## Monday, February 04, 2008

### 13,417 Reasons to Actually Read What You Wrote

All over the web, and in my inbox, is a message which says that there were 13,417 military deaths in the Clinton administration, and “only” 9,016 deaths during the George W Bush administration. The email then goes on to claim that this is a media coverup of the greatest proportion. (I'm not going to repeat, or directly link to, the email here, look it up yourself and follow the comments, they are instructive.)

Helpfully, the unknown author then provides a link to the document providing the original data:

http://www.fas.org/sgp/crs/natsec/RL32492.pdf (a PDF file)

Careful reading of which shows that the numbers said author used are wrong, and his/her conclusion bogus.

I could go on to say that this shows that some people see only what they want to see, and don't even bother to look at what is in front of their noses — but that would be wrong, and anyway I've already done it in email.

Instead I present a graph of a couple of columns from the above reference: the total number of deaths among active duty military from 1980 to 2006, and the total number of deaths due to hostile action. The military is about 50% smaller now than it was when Reagan was President, so we'll look at the rates. The numbers are normalized to 10,000 “FTE” military personnel, where the Full Time Equivalent includes Reserve and Guard troops on active duty. That is, “Total” is the number of deaths per 10,000 military in a given year, and “Hostile” is the number of deaths per 10,000 military due to hostile action.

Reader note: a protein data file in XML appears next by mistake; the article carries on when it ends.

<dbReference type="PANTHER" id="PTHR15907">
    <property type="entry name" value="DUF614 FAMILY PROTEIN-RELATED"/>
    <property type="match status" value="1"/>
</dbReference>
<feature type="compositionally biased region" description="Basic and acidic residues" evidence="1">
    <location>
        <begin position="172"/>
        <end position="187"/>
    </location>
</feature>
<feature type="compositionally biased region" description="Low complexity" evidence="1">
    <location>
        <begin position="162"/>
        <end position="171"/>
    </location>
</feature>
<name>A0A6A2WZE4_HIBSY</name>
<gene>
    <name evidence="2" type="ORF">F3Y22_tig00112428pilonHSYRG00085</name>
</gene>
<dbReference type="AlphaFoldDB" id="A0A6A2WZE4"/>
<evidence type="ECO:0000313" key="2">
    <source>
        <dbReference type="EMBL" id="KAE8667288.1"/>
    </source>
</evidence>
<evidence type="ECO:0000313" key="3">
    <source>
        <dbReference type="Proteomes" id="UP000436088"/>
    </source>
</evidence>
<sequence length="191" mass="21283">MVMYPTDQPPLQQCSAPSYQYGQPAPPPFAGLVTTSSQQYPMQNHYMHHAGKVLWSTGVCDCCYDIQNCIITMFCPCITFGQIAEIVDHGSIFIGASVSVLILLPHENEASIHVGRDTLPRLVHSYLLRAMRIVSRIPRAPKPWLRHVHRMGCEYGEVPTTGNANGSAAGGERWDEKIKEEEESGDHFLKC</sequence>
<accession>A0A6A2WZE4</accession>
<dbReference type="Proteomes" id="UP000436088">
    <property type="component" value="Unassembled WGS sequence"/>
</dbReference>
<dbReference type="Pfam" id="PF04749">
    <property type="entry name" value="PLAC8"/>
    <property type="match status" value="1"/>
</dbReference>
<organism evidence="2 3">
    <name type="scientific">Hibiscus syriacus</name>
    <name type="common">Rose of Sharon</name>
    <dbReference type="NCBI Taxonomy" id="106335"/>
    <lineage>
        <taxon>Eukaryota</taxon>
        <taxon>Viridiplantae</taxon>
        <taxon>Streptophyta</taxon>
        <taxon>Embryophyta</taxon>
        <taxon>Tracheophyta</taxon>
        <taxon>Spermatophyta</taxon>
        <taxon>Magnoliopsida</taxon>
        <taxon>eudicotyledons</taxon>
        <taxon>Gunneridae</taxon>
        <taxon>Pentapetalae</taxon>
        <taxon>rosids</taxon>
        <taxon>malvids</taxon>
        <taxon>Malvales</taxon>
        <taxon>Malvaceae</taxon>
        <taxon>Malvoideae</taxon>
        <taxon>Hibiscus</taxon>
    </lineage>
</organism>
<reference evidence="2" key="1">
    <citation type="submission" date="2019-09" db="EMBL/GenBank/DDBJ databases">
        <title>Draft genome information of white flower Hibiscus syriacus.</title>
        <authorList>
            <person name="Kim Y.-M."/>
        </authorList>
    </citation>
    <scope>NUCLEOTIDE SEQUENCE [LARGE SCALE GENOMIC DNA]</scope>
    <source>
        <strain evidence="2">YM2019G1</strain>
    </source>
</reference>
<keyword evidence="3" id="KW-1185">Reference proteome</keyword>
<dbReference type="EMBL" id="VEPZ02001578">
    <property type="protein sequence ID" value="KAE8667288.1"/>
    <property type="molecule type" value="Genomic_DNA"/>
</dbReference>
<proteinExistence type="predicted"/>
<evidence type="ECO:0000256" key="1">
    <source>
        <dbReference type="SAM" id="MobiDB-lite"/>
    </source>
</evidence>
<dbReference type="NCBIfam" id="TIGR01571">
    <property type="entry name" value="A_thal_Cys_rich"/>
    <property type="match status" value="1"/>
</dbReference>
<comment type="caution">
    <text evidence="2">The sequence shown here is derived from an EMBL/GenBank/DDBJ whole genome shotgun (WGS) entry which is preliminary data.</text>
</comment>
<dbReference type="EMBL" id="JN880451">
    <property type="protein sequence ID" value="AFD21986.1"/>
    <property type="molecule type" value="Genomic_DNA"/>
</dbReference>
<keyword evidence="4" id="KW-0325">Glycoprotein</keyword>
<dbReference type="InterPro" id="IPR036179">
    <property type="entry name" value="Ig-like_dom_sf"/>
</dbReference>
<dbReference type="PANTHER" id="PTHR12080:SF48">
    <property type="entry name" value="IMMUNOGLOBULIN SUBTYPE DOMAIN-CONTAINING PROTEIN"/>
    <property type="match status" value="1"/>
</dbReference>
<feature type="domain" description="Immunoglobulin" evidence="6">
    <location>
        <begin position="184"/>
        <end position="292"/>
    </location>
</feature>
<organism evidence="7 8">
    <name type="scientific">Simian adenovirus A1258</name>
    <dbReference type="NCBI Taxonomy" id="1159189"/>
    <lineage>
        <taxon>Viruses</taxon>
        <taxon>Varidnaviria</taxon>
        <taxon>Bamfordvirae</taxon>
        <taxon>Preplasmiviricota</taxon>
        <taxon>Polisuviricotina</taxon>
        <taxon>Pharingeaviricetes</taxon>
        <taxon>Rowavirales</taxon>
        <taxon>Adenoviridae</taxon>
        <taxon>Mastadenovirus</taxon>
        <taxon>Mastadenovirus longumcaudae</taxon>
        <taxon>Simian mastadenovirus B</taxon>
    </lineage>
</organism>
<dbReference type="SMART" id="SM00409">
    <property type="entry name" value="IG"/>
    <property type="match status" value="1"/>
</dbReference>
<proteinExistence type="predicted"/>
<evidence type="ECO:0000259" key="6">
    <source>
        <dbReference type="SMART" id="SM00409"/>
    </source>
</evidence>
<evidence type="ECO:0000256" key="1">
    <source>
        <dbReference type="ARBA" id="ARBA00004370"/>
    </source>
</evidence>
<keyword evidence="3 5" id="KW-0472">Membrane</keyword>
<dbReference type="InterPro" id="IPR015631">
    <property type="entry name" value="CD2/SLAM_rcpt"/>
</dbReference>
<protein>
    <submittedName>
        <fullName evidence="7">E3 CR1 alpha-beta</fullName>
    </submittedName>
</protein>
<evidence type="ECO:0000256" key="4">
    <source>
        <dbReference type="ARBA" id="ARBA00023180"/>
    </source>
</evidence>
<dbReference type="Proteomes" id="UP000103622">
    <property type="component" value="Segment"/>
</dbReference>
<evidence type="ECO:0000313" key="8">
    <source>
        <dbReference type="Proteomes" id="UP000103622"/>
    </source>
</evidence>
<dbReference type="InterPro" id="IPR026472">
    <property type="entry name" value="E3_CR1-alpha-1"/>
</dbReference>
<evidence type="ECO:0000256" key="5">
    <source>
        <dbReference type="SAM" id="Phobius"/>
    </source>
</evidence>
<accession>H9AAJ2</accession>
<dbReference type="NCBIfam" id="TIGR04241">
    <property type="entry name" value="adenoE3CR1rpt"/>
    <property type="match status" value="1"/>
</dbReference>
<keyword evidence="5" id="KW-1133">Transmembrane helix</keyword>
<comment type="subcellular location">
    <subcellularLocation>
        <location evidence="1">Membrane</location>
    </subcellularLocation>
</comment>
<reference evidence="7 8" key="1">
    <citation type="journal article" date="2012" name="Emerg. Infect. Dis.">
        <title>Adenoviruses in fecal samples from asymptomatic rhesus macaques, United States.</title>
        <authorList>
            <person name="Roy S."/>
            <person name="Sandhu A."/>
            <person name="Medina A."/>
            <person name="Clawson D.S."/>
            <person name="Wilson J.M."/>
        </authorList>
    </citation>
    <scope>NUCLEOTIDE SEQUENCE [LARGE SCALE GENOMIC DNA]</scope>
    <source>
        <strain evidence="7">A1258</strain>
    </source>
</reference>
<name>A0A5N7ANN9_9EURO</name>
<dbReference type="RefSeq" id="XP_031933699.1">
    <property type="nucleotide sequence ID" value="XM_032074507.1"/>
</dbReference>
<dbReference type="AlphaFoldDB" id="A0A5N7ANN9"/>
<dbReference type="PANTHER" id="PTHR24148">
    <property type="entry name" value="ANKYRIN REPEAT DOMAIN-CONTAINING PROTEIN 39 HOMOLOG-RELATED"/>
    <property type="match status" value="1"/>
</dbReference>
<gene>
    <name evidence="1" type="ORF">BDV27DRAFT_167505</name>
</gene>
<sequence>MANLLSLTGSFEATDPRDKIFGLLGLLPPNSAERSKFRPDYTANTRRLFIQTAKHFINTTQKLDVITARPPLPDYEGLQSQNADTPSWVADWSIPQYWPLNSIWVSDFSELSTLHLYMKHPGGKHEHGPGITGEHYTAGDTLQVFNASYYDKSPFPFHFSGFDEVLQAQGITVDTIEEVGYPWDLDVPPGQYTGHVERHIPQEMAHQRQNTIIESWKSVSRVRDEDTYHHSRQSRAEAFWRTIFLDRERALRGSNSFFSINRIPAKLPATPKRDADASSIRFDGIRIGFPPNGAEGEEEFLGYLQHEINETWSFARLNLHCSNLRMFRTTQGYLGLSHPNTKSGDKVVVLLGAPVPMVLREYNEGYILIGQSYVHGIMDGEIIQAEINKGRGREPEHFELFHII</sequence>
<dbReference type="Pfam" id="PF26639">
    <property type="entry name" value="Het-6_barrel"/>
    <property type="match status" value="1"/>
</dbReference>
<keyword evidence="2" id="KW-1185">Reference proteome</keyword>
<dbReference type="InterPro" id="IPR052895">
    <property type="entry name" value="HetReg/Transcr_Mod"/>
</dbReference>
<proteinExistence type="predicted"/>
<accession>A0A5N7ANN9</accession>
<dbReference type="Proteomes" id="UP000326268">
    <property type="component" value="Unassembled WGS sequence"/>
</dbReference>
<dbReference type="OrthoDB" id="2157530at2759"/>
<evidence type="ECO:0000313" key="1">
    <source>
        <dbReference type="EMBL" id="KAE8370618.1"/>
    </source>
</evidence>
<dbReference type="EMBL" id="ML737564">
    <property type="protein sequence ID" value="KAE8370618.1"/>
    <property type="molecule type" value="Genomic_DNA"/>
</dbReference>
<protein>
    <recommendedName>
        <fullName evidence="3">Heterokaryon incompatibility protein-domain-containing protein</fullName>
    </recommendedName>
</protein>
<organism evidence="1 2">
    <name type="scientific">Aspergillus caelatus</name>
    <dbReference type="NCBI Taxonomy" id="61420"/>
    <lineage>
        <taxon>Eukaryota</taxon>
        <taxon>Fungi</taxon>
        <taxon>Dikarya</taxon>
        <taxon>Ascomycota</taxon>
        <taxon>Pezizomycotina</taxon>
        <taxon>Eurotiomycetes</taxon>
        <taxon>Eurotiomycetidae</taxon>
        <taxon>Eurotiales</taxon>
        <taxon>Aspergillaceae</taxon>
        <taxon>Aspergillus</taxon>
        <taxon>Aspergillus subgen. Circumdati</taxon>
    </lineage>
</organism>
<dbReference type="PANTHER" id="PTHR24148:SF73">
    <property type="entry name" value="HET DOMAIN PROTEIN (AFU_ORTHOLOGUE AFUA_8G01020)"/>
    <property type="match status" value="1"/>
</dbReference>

Obviously, if you were in the military in the Clinton years you had a much better chance of surviving than during the rest of the survey.

The military is a dangerous profession. Let's not trivialize the danger by trying to make cheap political points with bad data.

And read the report before you comment.

Note: since the paper gives data by year, the graph above assumes that a President takes office on January 1, 1980 + 4*n (n = 0, 1, 2, 3, 4, 5, 6), not January 20 of the same year. That's an unavoidable error at the level of this study, but I doubt it makes much difference in the final results. If you have the number of casualties those days, let me know and I'll redo the graph.